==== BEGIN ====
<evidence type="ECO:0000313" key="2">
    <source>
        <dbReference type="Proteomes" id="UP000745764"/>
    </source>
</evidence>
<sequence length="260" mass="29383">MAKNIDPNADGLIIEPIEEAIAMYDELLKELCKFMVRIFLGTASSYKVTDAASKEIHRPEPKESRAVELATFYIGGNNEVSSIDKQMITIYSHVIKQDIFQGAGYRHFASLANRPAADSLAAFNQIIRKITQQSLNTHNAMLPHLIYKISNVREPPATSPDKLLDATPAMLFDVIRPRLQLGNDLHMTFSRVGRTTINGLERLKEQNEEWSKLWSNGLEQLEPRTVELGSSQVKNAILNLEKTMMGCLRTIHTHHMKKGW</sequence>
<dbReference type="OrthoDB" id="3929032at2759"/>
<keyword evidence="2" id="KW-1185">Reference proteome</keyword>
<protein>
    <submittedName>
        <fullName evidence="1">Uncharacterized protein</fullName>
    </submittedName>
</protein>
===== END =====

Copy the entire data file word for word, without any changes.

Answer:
<evidence type="ECO:0000313" key="2">
    <source>
        <dbReference type="Proteomes" id="UP000745764"/>
    </source>
</evidence>
<sequence length="260" mass="29383">MAKNIDPNADGLIIEPIEEAIAMYDELLKELCKFMVRIFLGTASSYKVTDAASKEIHRPEPKESRAVELATFYIGGNNEVSSIDKQMITIYSHVIKQDIFQGAGYRHFASLANRPAADSLAAFNQIIRKITQQSLNTHNAMLPHLIYKISNVREPPATSPDKLLDATPAMLFDVIRPRLQLGNDLHMTFSRVGRTTINGLERLKEQNEEWSKLWSNGLEQLEPRTVELGSSQVKNAILNLEKTMMGCLRTIHTHHMKKGW</sequence>
<dbReference type="OrthoDB" id="3929032at2759"/>
<keyword evidence="2" id="KW-1185">Reference proteome</keyword>
<protein>
    <submittedName>
        <fullName evidence="1">Uncharacterized protein</fullName>
    </submittedName>
</protein>